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- Reinventing Our Streets
- A Change Will Do Us Good
- Bikes Don't Grow on Trees
- What does it take to make these changes?
- Driving How We Get Around
- Radical Idea: No Park
- 10 Cities with "Street Environments" Worth Striving For
- Pedestrian Mall Madness
- Asking for Alfresco
- The Car As a Guest
- Making Public Transportation Attractive
- Rules of the Road
- Taking it to the Streets
- "I've never seen that. I hate it."
- Get this Show on the Road
- Where the Money Comes From
- Success Story #1
- Success Story #2
Where the Money Comes From
a quick list of some funding options
The City of Eau Claire has an annual budget for capital improvement projects and street maintenance, but a roadway vision above and beyond the norm may require additional funding streams.
FEDERAL & STATE
Community development block grants – a program that, in part, can cover infrastructure development
Grant monies – there’s too many out there to begin to cover, but we gotta dig to find them and spend the time to apply for them
SAFETEA — The Safe, Accountable, Flexible, Efficient Transportation Equity Act allows cities the flexibility in allocating federal road funds to pedestrian, bike, transit, and community-oriented work
Improvement districts – Business Improvement Districts (BIDs) involve businesses paying additional taxes or fees to fund improvements in the area, and Tax Increment Finance Districts (TIFs) use future gains in taxes to finance current improvements.
Wheel taxes – a locally proposed idea that would impose a charge per vehicle, the funds of which could be dedicated to roads
Bike registration fees – another city-imposed taxation option, this time per bicycle, the funds of which could go straight to bike-friendly infrastructure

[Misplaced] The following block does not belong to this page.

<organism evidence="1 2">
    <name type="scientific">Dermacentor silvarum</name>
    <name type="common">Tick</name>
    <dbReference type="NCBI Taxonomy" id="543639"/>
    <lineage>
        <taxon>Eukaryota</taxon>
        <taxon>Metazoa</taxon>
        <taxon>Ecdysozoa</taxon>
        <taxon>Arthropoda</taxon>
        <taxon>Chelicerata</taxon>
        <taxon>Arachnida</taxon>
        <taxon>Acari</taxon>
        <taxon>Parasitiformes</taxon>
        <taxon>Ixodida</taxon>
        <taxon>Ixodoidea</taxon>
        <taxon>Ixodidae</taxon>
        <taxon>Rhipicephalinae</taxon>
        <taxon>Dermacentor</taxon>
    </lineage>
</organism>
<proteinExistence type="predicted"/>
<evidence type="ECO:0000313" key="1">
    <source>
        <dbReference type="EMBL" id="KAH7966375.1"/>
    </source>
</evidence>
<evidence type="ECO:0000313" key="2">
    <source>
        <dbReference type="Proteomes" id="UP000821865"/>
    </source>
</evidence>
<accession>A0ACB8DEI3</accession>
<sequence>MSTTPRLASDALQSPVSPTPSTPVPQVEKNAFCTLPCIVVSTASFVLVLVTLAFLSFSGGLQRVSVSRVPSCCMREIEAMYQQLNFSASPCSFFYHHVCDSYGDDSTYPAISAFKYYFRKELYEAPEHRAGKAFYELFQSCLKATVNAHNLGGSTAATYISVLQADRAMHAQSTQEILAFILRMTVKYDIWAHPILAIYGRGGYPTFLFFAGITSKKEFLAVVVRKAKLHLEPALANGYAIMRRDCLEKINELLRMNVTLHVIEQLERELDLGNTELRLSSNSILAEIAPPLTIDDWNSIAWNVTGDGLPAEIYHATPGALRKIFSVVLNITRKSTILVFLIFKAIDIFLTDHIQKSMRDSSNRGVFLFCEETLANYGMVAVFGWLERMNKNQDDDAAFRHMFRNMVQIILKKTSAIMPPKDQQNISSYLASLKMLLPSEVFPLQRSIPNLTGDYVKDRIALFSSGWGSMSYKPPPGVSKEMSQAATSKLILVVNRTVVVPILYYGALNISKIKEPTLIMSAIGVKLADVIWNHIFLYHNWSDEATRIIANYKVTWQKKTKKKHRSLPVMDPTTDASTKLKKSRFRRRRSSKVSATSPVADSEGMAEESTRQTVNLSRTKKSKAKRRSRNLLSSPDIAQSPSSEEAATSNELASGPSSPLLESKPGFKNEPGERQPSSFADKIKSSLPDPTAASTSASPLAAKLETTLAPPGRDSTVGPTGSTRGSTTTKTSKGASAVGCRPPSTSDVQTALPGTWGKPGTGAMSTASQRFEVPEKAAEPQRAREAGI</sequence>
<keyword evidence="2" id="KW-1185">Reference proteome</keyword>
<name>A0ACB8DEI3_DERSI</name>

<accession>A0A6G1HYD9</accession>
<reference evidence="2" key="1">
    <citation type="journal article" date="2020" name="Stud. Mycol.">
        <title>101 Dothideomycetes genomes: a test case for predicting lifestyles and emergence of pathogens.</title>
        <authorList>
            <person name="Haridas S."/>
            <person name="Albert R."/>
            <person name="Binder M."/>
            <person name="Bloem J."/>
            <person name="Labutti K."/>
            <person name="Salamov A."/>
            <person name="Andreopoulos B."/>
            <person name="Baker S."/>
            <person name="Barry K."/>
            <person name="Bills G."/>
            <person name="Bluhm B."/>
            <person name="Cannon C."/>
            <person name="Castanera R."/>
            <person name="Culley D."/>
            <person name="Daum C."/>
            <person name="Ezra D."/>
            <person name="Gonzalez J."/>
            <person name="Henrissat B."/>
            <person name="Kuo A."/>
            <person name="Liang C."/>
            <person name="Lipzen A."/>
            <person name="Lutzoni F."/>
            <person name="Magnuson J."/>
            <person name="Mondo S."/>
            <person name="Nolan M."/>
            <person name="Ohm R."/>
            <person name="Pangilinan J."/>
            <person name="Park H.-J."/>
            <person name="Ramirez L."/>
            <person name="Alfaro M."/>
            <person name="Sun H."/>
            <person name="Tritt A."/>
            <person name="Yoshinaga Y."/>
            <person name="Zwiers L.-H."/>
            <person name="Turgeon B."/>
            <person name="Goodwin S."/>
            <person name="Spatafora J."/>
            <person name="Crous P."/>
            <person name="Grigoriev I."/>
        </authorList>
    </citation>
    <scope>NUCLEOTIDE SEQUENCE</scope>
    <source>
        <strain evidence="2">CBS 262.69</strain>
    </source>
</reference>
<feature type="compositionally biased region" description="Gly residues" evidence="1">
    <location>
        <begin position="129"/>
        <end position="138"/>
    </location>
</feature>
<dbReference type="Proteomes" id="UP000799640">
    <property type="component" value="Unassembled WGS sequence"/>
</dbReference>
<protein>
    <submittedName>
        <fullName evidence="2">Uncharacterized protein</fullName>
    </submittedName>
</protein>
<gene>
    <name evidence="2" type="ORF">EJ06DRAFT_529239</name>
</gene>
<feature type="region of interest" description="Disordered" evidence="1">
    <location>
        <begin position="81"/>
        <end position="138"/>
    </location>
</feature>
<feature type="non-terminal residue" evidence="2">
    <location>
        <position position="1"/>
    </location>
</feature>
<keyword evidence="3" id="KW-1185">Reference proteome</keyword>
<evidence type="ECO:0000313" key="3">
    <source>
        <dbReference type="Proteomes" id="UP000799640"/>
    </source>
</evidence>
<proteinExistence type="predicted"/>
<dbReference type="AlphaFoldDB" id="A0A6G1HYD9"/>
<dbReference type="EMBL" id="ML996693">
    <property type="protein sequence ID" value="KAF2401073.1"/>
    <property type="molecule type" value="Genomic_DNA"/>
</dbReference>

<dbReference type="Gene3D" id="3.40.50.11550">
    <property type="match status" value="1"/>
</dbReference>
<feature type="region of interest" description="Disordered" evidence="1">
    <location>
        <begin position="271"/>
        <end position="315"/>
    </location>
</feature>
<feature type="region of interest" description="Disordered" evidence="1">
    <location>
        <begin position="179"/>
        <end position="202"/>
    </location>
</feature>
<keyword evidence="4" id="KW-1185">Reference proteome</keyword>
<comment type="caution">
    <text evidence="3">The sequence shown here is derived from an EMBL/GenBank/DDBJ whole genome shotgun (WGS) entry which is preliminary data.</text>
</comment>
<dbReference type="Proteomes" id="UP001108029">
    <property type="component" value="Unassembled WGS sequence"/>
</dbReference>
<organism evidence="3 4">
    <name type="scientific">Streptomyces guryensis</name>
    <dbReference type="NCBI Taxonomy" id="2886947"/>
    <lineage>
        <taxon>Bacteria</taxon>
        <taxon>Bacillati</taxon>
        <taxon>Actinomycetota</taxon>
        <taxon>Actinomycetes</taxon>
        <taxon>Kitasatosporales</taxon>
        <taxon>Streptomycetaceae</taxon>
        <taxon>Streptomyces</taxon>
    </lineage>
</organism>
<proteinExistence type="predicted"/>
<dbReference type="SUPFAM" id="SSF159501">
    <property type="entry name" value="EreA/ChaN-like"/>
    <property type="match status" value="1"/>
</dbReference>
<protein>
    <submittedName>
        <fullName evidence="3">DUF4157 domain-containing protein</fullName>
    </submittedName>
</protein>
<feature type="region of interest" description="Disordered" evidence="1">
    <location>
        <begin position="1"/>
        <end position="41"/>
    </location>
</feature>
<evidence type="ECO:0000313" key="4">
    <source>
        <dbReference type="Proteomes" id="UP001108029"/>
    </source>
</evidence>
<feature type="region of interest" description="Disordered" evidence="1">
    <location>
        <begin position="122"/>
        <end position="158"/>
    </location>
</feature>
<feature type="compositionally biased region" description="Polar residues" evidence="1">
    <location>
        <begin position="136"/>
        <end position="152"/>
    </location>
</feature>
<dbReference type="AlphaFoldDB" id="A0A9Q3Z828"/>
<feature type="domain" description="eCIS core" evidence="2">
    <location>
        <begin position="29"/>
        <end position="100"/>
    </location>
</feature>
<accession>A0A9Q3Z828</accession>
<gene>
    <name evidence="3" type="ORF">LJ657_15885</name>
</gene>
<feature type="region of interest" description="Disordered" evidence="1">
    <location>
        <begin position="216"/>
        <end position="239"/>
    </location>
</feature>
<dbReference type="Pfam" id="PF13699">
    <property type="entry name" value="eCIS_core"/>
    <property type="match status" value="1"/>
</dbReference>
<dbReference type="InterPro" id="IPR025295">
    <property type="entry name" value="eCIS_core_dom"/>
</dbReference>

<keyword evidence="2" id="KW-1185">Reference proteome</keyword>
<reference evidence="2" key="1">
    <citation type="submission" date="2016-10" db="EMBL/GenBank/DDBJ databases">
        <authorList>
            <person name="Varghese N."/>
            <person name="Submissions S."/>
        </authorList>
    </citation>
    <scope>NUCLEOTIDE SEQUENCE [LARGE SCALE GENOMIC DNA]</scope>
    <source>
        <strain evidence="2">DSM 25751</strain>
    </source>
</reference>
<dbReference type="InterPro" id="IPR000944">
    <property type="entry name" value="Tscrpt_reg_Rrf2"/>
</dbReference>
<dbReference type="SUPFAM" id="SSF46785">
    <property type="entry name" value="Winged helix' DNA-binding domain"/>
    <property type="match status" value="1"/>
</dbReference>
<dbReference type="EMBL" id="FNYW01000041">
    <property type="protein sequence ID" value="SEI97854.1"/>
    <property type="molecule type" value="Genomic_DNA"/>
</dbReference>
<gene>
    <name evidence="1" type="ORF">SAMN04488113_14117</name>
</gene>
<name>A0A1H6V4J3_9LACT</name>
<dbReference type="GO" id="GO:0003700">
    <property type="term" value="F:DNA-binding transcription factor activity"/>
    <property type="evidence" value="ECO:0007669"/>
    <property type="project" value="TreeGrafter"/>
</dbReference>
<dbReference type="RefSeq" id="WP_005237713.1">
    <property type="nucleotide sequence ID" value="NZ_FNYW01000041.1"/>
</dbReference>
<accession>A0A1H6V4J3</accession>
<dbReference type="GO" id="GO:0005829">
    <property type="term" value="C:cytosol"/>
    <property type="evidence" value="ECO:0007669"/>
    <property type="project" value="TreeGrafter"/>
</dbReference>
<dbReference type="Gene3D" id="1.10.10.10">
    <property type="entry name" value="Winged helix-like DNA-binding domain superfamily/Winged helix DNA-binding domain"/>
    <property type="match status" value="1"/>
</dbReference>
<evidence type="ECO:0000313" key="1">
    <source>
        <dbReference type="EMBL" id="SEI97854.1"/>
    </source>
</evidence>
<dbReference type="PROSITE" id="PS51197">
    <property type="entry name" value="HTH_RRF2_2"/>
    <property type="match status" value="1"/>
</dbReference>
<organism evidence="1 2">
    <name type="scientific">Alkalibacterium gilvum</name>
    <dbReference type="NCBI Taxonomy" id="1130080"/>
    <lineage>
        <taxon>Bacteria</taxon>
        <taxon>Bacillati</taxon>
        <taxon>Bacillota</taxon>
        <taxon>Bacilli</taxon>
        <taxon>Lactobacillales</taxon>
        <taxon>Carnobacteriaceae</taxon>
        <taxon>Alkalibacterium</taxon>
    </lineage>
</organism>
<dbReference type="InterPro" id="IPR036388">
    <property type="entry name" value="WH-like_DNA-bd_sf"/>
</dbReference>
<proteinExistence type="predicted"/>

In-kind services – we could pay for different elements without digging into the budget by trading for goods and services
Private donations – if non-profits can do it year-in and year-out, why can’t we give it a shot?
Adoption and own-a-piece programs – Individuals taking responsibility for the upkeep and improvement of a piece of the community.
“Less and less public money is available these days, especially for those improvements categorized as ‘quality of life’ — that is, the ones that enhance our day-to-day experience of living in and being part of a community. It will probably take more than one source of funding to make a vision of place a reality, plus some sustained and creative digging to come up with other sources of support.”
– Project for Public Spaces
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EVEN MORE » Related articles from the May 20 Volume One
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- Opening Shot | May 19, 2010
- Magic and Logic in Iowa City
- Reshaping Hastings
- Thanks for Asking | May 19, 2010
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- HIGH FIVE | Five street statistics from the public works department
- Not Exactly Street Art
- Eau Claire's Street Performance 'Scene'
- Downtown's Muzak: The Plot Thickens
- Why Doesn't the Kid Cross the Street?